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Microchipping is now required in all dogs. A microchip is a minute, electronic device that is inserted by injection into the back of the neck, just forward of the shoulder blades.

These microchips can be detected electronically, by passing a specialised scanner over the dog. Each microchip has its own unique number and this number can be detected and read by the scanner allowing confirmation of a dog’s identity.

Obviously this is used by dog control officers in administering the dog control laws, but it has advantages in the fast identity of lost or injured animals. Vet clinics and welfare organisations such as the SPCA possess these scanners to quickly trace lost pets back to their owners.

This is where the Companion Animal Register is of importance. Vet clinics do not have access to the details of a dogs registration with the council but we do have access to the Companion Animal Register where owner details are available to us in the case of a missing pet. It is important to ensure that your microchipped pet is on this register as this is not related to the council registration and is not necessarily done automatically when your pet is microchipped.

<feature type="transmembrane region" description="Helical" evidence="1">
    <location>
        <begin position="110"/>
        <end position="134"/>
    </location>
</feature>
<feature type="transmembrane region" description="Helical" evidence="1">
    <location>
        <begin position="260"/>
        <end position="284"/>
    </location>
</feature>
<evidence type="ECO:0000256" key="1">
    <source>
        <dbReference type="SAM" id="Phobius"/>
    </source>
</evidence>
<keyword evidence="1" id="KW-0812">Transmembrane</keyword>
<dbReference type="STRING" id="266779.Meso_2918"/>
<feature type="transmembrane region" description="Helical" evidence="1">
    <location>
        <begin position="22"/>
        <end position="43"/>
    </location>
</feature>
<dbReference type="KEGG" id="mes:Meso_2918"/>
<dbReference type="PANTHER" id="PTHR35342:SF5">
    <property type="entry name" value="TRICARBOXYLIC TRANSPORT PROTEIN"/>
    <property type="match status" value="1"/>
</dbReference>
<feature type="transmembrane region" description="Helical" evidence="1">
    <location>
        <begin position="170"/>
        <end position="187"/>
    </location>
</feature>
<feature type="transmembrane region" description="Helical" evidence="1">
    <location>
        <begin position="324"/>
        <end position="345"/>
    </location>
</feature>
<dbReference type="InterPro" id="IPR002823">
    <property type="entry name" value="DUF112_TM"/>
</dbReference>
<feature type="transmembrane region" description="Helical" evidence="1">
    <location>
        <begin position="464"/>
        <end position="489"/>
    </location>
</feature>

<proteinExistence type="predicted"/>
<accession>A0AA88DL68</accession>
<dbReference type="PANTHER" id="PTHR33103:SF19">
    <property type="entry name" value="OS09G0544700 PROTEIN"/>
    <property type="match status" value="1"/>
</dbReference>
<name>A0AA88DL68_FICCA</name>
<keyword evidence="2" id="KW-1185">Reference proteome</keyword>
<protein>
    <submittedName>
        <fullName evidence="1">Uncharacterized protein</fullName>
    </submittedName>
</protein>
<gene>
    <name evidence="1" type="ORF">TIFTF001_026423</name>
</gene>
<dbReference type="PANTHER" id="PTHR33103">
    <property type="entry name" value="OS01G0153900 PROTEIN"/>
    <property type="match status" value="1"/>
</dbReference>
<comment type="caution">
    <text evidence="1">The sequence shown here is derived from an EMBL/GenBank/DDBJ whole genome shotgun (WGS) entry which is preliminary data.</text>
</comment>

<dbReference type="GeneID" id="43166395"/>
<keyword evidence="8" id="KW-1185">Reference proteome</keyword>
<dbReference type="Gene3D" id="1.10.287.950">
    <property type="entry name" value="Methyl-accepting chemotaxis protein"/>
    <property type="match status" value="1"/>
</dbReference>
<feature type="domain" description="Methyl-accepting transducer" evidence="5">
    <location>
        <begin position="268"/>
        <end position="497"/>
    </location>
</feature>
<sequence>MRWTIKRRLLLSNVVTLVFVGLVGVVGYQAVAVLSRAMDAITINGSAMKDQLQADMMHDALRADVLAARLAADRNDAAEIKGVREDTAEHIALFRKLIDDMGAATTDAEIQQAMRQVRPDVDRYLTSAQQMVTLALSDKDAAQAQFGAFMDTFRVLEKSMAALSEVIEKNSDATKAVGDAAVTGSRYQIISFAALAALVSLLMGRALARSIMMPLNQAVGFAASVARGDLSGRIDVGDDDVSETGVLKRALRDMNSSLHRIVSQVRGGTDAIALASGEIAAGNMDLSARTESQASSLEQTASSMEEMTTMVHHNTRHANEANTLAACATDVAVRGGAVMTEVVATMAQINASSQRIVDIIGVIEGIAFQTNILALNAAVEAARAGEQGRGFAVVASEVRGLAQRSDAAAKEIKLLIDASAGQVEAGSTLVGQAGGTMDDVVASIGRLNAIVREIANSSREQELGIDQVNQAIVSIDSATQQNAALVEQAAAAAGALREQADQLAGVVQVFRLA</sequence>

Microchipping has obvious benefits for lost cats as well because all cats that turn up at the SPCA or vet clinics are scanned, in case their thoughtful owners have had them microchipped. We have several stories of cats from this practice that have promptly being identified in another part of Auckland and returned to their owner, simply because they had a microchip.

A common time for us to implant these chips is at neutering time when these patients are under anaesthesia, but anaethesia is not required to do this.


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